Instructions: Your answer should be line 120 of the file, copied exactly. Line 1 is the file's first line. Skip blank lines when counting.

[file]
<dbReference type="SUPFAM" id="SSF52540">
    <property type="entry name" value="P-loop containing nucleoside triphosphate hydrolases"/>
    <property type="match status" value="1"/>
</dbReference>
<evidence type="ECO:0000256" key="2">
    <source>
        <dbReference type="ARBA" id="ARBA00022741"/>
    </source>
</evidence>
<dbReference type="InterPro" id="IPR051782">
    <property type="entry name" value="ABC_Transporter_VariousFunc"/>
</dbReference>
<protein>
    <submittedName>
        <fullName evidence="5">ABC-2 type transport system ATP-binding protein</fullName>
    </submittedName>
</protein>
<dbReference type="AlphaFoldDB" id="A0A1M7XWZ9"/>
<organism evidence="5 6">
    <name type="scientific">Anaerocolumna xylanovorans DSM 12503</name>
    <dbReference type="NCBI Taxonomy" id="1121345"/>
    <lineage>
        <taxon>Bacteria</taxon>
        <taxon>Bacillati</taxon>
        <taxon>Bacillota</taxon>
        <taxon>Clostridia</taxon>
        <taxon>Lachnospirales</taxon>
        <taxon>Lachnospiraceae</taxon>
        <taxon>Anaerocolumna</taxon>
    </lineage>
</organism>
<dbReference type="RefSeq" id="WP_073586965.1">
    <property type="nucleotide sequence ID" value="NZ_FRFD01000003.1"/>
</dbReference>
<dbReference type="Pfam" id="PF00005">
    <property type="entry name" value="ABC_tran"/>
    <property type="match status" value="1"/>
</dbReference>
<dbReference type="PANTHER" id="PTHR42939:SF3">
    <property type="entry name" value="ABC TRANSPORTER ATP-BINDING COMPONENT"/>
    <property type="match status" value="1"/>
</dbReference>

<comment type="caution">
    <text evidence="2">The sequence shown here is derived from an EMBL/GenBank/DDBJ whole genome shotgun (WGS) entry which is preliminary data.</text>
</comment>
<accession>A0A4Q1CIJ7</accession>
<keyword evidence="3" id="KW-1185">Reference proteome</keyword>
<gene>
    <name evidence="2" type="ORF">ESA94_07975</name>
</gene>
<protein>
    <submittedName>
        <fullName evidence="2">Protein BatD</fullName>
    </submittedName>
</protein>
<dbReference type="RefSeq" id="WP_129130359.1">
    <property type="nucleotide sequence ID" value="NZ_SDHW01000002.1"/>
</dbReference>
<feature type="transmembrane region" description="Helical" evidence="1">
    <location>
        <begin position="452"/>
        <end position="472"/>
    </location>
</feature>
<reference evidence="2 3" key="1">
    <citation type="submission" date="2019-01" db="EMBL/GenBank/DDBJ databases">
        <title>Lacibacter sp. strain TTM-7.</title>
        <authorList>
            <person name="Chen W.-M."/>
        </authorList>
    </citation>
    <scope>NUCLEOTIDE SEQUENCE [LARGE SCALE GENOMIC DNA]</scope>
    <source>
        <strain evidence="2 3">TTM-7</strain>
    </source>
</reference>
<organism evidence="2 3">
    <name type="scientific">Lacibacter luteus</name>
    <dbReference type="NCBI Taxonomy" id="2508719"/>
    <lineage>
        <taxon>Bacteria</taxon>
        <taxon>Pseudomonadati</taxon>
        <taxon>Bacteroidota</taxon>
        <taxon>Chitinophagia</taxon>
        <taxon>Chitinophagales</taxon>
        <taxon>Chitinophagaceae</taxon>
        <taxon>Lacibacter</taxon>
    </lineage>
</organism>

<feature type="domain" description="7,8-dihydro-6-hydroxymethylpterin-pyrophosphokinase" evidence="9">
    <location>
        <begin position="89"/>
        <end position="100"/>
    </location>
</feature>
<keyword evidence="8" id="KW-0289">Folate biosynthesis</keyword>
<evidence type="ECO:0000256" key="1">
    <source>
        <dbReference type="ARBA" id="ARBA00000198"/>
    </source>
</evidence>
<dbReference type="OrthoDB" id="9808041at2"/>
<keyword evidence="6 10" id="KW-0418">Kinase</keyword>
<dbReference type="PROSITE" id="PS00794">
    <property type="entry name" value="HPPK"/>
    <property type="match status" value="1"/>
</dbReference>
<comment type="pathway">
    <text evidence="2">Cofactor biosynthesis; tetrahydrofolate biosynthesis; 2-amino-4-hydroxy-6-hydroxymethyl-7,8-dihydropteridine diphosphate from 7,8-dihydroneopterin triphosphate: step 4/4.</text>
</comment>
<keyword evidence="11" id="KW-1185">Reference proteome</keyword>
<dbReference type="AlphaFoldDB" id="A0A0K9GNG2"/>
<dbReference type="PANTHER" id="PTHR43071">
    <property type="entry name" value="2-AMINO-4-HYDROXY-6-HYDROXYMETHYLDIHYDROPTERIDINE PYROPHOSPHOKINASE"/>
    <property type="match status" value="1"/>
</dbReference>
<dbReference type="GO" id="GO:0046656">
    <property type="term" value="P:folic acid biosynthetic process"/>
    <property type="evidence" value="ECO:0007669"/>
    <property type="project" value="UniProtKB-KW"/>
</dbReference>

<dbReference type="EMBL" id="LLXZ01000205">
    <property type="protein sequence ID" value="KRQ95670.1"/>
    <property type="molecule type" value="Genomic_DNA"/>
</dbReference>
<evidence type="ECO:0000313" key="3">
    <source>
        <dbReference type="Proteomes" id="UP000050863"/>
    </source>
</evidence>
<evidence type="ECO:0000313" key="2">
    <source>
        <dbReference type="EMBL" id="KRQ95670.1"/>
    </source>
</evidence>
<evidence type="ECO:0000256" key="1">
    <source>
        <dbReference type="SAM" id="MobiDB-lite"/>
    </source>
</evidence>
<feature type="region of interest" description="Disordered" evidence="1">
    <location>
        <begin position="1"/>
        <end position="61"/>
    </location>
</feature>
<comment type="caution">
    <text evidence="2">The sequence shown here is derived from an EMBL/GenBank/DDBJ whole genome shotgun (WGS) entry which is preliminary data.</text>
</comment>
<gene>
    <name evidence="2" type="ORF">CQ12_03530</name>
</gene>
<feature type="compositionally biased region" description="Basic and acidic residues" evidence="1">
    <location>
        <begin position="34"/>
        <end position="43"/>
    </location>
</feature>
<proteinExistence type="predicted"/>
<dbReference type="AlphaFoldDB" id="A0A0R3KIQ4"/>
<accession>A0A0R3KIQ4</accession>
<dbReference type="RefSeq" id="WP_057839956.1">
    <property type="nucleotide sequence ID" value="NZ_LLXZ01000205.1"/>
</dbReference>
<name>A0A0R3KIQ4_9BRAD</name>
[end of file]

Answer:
    <property type="project" value="UniProtKB-KW"/>